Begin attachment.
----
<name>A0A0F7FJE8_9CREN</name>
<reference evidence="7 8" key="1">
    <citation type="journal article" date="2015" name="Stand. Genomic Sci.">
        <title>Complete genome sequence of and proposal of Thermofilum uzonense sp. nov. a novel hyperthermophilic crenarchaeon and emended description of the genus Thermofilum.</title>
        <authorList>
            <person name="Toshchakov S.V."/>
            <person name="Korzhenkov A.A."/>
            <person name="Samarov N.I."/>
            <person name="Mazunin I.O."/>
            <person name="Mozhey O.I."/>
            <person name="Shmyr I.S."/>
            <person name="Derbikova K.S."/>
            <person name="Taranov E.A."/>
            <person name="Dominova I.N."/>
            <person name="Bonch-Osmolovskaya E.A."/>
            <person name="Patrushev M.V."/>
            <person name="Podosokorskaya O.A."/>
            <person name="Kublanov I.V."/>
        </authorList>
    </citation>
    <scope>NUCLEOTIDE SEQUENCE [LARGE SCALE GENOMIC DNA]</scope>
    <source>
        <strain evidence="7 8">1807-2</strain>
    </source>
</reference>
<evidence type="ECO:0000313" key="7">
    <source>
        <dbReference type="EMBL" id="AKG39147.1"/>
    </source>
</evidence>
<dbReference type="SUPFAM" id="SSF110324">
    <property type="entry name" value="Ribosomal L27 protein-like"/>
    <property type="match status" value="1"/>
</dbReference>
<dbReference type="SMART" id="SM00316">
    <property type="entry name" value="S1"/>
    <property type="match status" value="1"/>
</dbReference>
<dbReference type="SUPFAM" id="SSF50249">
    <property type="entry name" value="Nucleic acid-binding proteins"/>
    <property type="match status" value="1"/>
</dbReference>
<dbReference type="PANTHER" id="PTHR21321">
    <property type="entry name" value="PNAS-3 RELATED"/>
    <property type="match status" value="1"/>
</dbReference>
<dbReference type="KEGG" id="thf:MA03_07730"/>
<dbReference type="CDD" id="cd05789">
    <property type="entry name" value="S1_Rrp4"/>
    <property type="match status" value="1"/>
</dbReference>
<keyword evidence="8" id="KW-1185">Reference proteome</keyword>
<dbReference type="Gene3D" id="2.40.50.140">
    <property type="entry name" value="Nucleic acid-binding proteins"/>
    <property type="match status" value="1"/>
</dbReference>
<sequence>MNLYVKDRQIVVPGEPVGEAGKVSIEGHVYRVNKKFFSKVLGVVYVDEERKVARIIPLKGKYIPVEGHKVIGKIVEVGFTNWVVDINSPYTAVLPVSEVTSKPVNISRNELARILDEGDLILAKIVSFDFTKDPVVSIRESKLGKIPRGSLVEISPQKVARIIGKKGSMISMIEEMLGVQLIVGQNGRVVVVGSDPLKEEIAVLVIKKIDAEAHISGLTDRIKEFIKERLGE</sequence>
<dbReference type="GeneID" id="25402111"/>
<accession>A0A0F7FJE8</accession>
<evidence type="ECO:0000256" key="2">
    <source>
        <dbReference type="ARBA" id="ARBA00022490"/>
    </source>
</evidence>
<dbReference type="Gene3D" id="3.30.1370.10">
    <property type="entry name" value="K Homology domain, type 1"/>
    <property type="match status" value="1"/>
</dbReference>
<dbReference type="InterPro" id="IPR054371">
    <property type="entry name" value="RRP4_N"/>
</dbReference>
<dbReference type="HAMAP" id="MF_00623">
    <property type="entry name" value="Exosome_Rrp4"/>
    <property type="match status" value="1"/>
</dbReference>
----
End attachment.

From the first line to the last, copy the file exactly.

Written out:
<name>A0A0F7FJE8_9CREN</name>
<reference evidence="7 8" key="1">
    <citation type="journal article" date="2015" name="Stand. Genomic Sci.">
        <title>Complete genome sequence of and proposal of Thermofilum uzonense sp. nov. a novel hyperthermophilic crenarchaeon and emended description of the genus Thermofilum.</title>
        <authorList>
            <person name="Toshchakov S.V."/>
            <person name="Korzhenkov A.A."/>
            <person name="Samarov N.I."/>
            <person name="Mazunin I.O."/>
            <person name="Mozhey O.I."/>
            <person name="Shmyr I.S."/>
            <person name="Derbikova K.S."/>
            <person name="Taranov E.A."/>
            <person name="Dominova I.N."/>
            <person name="Bonch-Osmolovskaya E.A."/>
            <person name="Patrushev M.V."/>
            <person name="Podosokorskaya O.A."/>
            <person name="Kublanov I.V."/>
        </authorList>
    </citation>
    <scope>NUCLEOTIDE SEQUENCE [LARGE SCALE GENOMIC DNA]</scope>
    <source>
        <strain evidence="7 8">1807-2</strain>
    </source>
</reference>
<evidence type="ECO:0000313" key="7">
    <source>
        <dbReference type="EMBL" id="AKG39147.1"/>
    </source>
</evidence>
<dbReference type="SUPFAM" id="SSF110324">
    <property type="entry name" value="Ribosomal L27 protein-like"/>
    <property type="match status" value="1"/>
</dbReference>
<dbReference type="SMART" id="SM00316">
    <property type="entry name" value="S1"/>
    <property type="match status" value="1"/>
</dbReference>
<dbReference type="SUPFAM" id="SSF50249">
    <property type="entry name" value="Nucleic acid-binding proteins"/>
    <property type="match status" value="1"/>
</dbReference>
<dbReference type="PANTHER" id="PTHR21321">
    <property type="entry name" value="PNAS-3 RELATED"/>
    <property type="match status" value="1"/>
</dbReference>
<dbReference type="KEGG" id="thf:MA03_07730"/>
<dbReference type="CDD" id="cd05789">
    <property type="entry name" value="S1_Rrp4"/>
    <property type="match status" value="1"/>
</dbReference>
<keyword evidence="8" id="KW-1185">Reference proteome</keyword>
<dbReference type="Gene3D" id="2.40.50.140">
    <property type="entry name" value="Nucleic acid-binding proteins"/>
    <property type="match status" value="1"/>
</dbReference>
<sequence>MNLYVKDRQIVVPGEPVGEAGKVSIEGHVYRVNKKFFSKVLGVVYVDEERKVARIIPLKGKYIPVEGHKVIGKIVEVGFTNWVVDINSPYTAVLPVSEVTSKPVNISRNELARILDEGDLILAKIVSFDFTKDPVVSIRESKLGKIPRGSLVEISPQKVARIIGKKGSMISMIEEMLGVQLIVGQNGRVVVVGSDPLKEEIAVLVIKKIDAEAHISGLTDRIKEFIKERLGE</sequence>
<dbReference type="GeneID" id="25402111"/>
<accession>A0A0F7FJE8</accession>
<evidence type="ECO:0000256" key="2">
    <source>
        <dbReference type="ARBA" id="ARBA00022490"/>
    </source>
</evidence>
<dbReference type="Gene3D" id="3.30.1370.10">
    <property type="entry name" value="K Homology domain, type 1"/>
    <property type="match status" value="1"/>
</dbReference>
<dbReference type="InterPro" id="IPR054371">
    <property type="entry name" value="RRP4_N"/>
</dbReference>
<dbReference type="HAMAP" id="MF_00623">
    <property type="entry name" value="Exosome_Rrp4"/>
    <property type="match status" value="1"/>
</dbReference>